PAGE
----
Tuesday,18 June, 2019
Current issue | Issue 1357, (17 - 23 August 2017)
Tuesday,18 June, 2019
Issue 1357, (17 - 23 August 2017)

Ahram Weekly

Overshooting inflation

Increases in fuel prices and another one per cent on VAT have pushed inflation rates to their highest level since the 1980s, reports Mona El-Fiqi 

Overshooting inflation
Overshooting inflation

Egypt’s annual inflation rate went up to 33 per cent in July, compared to 29.8 per cent in June. The monthly headline inflation rate reached 3.2 per cent in July, compared to 0.82 per cent the month before, according to the Central Agency for Public Mobilisation and Statistics (CAPMAS).

Pharos Holding, a local investment bank, attributed the increase to July’s second round of energy subsidy cuts, in addition to the increase in VAT from 13 to 14 per cent. According to Pharos, there have been inflationary pressures on all the items in the basket of commodities from which the inflation rate is calculated. 

While the monthly change in food prices rose in July from 0.5 to 2.5 per cent, the major contribution to the monthly inflation rate was attributed to non-food items including transportation, leisure facilities and medical care.

The inflation rate has been on the rise since the floating of the pound last November, hovering at around 30 per cent for the last four months.

“The increase in inflation has been driven by one-off factors. The most important has been the devaluation of the pound last November, but a series of indirect tax hikes and subsidy cuts over the past year have also accelerated the rise,” noted a report by Capital Economics, a UK-based research group.

The introduction of the value-added tax (VAT) in September last year to replace a general sales tax was another factor, as it covers a wider range of goods than the sales tax and was set at a higher level, pushing inflation up, according to the note. 

“By our estimates, it raised inflation by 1.5 per cent when it was introduced in September and by a further 0.5 per cent in July following the increase in the rate from 13 per cent to 14 per cent,” Capital Economics said.

The increase in the inflation rate will definitely have a negative impact on living standards since it has not been paralleled by rises in salaries and pensions, according to Heba Al-Leithi, a professor of economics at Cairo University. 

“While the inflation rate moved from single digits in the first quarter of 2016 to reach the current peak of 35 per cent, the rise in salaries in state-owned bodies came in at only 10 per cent. Meanwhile, the private sector is not obliged to pay a bonus to its employees,” Al-Leithi said.

Some families may be obliged to take their children out of school, according to Al-Leithi. There may also be a deterioration in the education and health of young people as a result of their leaving school, she said.  

Mohamed Mansour, the father of two children, said the increase in fuel prices had doubled bus fees for his children to take them to school. “I decided to take them myself on my way to work and a taxi will take them back home. This should save half the cost,” Mansour said.

The increase in electricity prices by 30 per cent last month is also giving consumers a hard time, in spite of the minster of electricity’s assertions that the recent hikes would only affect those in the highest consumption bracket.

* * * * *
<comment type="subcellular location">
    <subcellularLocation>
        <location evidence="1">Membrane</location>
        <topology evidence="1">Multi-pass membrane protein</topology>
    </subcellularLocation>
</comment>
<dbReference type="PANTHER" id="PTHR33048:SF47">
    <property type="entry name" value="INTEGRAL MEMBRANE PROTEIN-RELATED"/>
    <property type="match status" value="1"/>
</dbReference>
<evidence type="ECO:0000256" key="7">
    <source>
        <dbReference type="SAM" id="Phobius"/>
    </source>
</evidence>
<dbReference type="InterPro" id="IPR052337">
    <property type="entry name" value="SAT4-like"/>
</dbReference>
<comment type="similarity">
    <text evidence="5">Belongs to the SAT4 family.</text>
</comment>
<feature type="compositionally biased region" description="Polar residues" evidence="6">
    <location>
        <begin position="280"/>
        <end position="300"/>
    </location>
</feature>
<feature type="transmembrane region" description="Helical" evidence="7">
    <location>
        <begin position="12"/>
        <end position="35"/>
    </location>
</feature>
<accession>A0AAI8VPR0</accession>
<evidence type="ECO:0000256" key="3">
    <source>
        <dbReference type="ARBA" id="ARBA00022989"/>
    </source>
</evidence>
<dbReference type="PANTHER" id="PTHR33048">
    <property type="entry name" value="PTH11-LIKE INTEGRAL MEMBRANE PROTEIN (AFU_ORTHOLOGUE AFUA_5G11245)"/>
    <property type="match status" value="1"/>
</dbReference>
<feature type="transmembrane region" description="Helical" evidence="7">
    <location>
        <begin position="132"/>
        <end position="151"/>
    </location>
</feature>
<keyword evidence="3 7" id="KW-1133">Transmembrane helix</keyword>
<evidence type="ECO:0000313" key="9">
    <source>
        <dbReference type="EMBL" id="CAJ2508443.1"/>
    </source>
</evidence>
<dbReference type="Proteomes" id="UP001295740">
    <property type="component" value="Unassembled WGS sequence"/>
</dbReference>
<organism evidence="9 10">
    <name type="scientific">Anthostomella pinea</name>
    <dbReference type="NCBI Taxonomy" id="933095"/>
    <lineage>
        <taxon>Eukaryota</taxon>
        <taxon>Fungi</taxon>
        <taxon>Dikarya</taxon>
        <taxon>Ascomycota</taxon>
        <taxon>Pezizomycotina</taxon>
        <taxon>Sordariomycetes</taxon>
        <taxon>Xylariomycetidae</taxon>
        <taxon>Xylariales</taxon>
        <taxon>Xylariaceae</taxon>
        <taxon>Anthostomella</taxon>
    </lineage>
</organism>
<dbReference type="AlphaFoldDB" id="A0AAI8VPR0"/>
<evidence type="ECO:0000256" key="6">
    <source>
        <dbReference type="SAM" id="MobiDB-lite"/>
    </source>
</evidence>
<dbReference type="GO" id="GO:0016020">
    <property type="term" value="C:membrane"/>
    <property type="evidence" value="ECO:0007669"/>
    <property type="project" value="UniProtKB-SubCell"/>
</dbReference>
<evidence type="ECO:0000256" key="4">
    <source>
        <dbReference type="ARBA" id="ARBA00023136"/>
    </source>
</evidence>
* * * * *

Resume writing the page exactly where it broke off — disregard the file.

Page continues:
July’s inflation figures do not reflect the increases in electricity prices, which will come through when consumers pay their bills in August.

“I was shocked to find that July’s bill was LE3,000. I have refused to pay before asking the electricity company to check my consumption,” Ghada Ibrahim, a teacher living in New Cairo, said.

The prices of electricity in Egypt have witnessed major hikes over the past few years as part of a scheme to phase out subsidies by the end of fiscal year 2021/2022. Water bills are also set to increase starting from August, when price increases will be by up to 50 per cent.

Prices will start from PT45 per metre cubed instead of PT30 currently, and will go up to LE2.25 for those who consume more than 40 metres cubed of water per month. The Holding Company for Water and Sewage has also decided to increase sewage fees to 57 per cent of the total water price.

Internet services will increase as a result of the Ministry of Finance’s decision to apply the 14 per cent VAT rate to them.

But Capital Economics expects that the inflation will ease down soon. “The fading impact of the pound’s fall will cut inflation by as much as 10 per cent by early 2018. Similarly, the contribution of fiscal measures to headline inflation will decline by a further three to four per cent over the same period,” it said.

It expected the headline inflation rate to drop sharply to around 20 per cent around the end of this year, and then ease gradually into single digits in 2019. The IMF also expects Egyptian inflation to average 22.1 per cent in the current fiscal year ending at the end of June 2018.

Al-Leithi said the government should look into measures that would cut the deficits without adding to the inflationary pressures on the poor. “This could be done by cutting the subsidies provided to exporters, reducing incentives given to investors, imposing graduated taxes on businessmen, and rationalising the government’s expenditures,” she said.

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